Fourth, radishes are delicious.  Sure, they’re great in salads and I find that if I thinly-slice a few and put them in a container in the fridge with some cold water, I’m more likely to use them when I’m making a quick salad.  They’ll last about a week or so.  (A word on slicing radishes:  because they are so peppery, most people like them better when they are sliced very thin.  My foodie friends would use a mandoline slicer, but I just use the peeling knife  that I use to peel potatoes and carrots and to zest citrus fruits.)  But radishes are good for more than just mixed salads.  I sometimes make a salad of just radishes and green onions.  It’s easy:

Slice the radishes as thin as possible and put them in the fridge in a container of cold water.  You can do this a day ahead.  When ready to serve, slice the green onions and mix with drained radishes.  Sprinkle with toasted sesame seeds (you can buy these in the spice aisle), several generous tablespoons of granulated sugar, and a nice covering of sesame oil.  Mix and serve.  This is colorful and people are almost always pleasantly surprised at the taste.  I recently served some guests a comfort food meal of meatloaf with mashed potatoes and peas and this radish salad.  The sweet, peppery taste went well with the denser foods and reminded everyone that spring is coming.

Radishes are also good when grated or very thinly minced and sprinkled either along with, or instead of, chives on top of mashed or baked potatoes.  If you’re trying, as I am, to substitute sweet potatoes, yams, or winter squash for white potatoes, try grated radish on top of those.  The sharp taste of the radish brings out the sweet taste of the tubers.

Southern Living suggests roasting the radishes along with asparagus and new potatoes for a spring version of potato salad and mixing up a chive-radish spread that will go on ham biscuits, crackers, even cornbread.  I’d make this to keep in the fridge for unexpected guests or for a quick sandwich when I’m busy cleaning up the garden.

There are many ways to use radishes in Indian food.  A variety of radish known as French Breakfast is lovely sliced, dipped in unsalted butter and then salt.  You can also serve a simple and sophisticated canapé to last-minute guests.  Slice the radishes and spread room-temperature butter on several pieces of bread.  Cut the bread into four  triangles.  Place the radishes on top in an attractive design.  If you grow some parsley in a pot by the door, you can chop some up and sprinkle it on top.  Or not.  Open a bottle of wine.  There are main dish recipes, too.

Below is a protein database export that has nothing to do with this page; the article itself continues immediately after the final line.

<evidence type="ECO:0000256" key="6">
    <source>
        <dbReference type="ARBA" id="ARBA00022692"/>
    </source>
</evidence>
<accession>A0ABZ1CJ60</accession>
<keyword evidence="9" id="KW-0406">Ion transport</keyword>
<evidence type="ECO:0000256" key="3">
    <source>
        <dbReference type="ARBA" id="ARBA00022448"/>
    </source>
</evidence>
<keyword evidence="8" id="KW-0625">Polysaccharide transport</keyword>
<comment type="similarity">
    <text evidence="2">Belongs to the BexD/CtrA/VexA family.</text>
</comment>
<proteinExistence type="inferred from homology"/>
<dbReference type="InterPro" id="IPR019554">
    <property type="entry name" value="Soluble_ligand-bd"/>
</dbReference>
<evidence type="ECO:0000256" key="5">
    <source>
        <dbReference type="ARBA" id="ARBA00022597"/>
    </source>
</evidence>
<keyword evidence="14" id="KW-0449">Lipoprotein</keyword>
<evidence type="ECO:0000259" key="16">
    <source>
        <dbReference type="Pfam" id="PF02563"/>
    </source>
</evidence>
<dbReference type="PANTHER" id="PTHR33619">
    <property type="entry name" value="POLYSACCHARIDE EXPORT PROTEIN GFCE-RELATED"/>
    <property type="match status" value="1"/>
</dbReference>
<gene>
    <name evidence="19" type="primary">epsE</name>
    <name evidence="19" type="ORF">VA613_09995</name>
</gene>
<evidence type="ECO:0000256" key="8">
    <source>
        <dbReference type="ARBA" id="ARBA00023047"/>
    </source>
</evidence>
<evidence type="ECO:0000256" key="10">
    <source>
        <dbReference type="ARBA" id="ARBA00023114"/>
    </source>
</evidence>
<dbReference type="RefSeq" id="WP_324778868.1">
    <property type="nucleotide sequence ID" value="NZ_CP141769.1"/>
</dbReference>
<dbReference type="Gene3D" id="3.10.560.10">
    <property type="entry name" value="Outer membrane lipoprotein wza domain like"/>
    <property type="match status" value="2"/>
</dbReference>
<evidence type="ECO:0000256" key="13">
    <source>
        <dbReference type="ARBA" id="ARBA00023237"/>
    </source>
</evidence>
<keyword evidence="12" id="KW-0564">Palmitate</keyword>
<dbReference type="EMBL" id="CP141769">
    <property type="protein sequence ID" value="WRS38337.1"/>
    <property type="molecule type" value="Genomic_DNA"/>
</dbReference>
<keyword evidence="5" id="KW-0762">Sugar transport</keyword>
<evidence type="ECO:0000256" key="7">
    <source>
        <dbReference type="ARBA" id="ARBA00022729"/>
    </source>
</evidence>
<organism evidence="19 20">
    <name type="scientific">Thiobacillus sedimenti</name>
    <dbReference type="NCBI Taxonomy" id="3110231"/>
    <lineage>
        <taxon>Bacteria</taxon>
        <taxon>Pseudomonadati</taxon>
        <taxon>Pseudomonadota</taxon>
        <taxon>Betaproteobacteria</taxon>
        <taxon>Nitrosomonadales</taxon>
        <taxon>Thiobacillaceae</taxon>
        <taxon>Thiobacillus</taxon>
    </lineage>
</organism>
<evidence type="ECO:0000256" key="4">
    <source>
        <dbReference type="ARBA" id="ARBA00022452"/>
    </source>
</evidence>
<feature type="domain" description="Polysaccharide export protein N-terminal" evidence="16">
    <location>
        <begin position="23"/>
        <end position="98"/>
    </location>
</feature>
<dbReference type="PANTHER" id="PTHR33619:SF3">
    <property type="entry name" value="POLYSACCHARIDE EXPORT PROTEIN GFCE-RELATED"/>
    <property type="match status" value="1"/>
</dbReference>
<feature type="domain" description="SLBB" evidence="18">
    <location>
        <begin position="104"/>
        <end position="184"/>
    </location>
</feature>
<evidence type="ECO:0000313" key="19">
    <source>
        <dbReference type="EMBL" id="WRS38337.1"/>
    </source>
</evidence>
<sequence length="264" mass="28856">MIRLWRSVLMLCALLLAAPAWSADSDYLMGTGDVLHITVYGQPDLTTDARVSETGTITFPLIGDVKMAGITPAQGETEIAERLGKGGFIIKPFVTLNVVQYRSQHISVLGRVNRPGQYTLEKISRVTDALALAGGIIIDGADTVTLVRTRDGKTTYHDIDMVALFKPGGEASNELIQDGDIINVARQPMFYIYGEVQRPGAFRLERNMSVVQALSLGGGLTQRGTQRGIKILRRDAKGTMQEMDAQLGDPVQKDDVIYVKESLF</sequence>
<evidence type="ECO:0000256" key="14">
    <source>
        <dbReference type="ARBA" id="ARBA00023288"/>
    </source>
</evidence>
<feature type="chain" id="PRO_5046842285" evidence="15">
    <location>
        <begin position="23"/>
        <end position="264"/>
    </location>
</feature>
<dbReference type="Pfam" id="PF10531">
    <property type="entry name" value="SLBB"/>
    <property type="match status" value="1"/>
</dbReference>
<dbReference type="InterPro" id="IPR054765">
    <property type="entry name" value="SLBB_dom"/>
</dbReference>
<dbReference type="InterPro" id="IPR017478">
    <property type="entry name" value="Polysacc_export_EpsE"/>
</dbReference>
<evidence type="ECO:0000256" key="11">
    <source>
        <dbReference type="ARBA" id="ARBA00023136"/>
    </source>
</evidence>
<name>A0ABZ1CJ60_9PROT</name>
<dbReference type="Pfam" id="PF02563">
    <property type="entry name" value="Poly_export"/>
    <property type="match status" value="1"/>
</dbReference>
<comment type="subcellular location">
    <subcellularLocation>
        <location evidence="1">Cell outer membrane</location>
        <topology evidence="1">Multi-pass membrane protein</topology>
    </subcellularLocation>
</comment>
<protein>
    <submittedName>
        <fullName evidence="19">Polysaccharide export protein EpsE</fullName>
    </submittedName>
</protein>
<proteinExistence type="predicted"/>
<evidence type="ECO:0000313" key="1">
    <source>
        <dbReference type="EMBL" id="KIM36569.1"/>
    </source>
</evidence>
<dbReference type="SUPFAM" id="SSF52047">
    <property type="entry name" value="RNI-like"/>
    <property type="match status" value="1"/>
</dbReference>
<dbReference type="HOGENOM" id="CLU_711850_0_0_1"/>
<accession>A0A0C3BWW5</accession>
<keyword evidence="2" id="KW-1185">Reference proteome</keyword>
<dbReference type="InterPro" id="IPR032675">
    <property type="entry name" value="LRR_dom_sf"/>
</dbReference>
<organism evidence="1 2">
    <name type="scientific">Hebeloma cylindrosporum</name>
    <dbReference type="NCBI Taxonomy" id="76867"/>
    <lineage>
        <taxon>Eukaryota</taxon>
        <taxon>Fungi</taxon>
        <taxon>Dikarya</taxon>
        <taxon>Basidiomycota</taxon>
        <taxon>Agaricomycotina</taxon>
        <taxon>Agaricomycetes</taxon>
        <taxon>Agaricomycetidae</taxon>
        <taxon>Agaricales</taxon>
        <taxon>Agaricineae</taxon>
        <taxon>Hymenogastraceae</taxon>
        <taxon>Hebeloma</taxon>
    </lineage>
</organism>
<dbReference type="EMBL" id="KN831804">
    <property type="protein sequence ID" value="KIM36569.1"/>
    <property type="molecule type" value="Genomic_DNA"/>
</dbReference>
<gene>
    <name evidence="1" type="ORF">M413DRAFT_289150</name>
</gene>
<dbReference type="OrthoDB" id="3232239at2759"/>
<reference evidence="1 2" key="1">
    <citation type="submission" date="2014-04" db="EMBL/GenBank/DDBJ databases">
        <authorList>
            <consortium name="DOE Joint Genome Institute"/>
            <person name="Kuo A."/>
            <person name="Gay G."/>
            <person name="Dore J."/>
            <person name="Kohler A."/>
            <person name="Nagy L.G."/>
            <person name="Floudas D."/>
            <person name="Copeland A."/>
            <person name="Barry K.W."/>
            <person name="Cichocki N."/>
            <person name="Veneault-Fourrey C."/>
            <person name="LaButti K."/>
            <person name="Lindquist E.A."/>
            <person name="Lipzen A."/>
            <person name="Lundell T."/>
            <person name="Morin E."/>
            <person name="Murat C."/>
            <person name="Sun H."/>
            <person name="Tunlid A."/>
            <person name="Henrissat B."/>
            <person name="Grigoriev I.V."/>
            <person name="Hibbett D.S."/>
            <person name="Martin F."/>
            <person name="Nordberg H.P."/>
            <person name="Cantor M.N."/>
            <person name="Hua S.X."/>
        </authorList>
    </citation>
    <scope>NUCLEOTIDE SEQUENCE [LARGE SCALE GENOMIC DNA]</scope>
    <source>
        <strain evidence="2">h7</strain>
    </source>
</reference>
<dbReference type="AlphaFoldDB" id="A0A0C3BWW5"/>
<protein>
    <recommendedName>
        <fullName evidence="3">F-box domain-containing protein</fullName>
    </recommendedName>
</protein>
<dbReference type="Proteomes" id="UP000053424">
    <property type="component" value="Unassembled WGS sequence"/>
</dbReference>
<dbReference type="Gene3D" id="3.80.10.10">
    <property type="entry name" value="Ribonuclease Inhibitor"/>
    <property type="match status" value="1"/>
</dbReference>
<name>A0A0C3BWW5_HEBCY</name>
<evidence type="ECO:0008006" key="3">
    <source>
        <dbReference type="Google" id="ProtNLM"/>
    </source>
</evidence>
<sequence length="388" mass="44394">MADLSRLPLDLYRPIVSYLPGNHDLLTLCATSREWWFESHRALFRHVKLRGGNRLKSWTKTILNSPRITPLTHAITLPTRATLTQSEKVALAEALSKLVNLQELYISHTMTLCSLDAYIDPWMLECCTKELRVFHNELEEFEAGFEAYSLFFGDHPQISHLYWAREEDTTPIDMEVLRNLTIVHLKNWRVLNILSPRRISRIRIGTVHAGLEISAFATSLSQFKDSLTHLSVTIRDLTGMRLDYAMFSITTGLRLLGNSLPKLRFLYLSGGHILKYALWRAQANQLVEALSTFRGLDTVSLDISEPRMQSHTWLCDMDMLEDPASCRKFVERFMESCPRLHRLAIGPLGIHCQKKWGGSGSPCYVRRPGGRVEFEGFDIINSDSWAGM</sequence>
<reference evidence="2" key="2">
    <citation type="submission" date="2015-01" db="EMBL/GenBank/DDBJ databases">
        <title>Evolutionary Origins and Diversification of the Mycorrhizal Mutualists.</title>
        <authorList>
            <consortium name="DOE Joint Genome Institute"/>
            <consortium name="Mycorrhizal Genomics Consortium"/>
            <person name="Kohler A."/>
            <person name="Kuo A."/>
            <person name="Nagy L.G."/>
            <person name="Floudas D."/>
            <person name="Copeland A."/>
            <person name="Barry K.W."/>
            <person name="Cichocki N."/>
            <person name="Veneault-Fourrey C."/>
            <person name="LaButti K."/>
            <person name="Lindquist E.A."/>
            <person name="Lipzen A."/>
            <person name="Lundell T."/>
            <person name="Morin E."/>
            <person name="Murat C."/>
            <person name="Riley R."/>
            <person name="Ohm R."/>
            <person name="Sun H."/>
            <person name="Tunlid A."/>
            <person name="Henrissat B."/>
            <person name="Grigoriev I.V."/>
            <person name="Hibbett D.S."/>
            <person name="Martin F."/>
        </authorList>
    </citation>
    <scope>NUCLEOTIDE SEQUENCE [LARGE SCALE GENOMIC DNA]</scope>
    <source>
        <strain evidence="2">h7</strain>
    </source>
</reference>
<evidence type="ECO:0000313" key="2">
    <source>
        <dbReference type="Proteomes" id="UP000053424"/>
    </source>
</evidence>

And if you find yourself with too many radishes on hand (not difficult to do if you plant a few new rows every two weeks or so) you can always pickle them.   If you mix a bit of pickled radish with good gin and call it a spring martini, I won’t tell.

Fifth, and finally, the humble radish has noble apparitions in literature.  Apart from Margaret Mitchell’s sadly racist tome, one of the world’s best food writers, MFK Fisher, explained that:

In “A Tramp Abroad,” Twain grouses about the food he found in Europe in 1878 (even a god can sound a little limited at times), and makes a list of the foods he has missed the most and most poignantly awaits on his return. It starts out “Radishes,” which is indeed either blind or chauvinistic, since I myself always seem to eat five times as many of them when I am a tramp abroad as when I am home.

Once a Tramp . . .

In many versions of the fairy tale Rapunzel, it is the sight of fresh radishes in the Witch’s garden that makes the cobbler’s wife mad with desire.  (This is not crazy; radishes are one of the first vegetables to show up in the Spring and, after a Winter of dried and salted meat and stale grain, a taste of fresh vegetables would have been wonderful.)  The cobbler breaks into the garden to steal the radishes and the Witch catches him, demanding that he give her his first-born child.  The rest, as Byron Ballard would say, is tower time.

Radishes were mentioned by Herodotus and appear to have been grown by the Egyptians, Greeks, Romans, and Chinese.  Even NPR devotes paeans to radishes.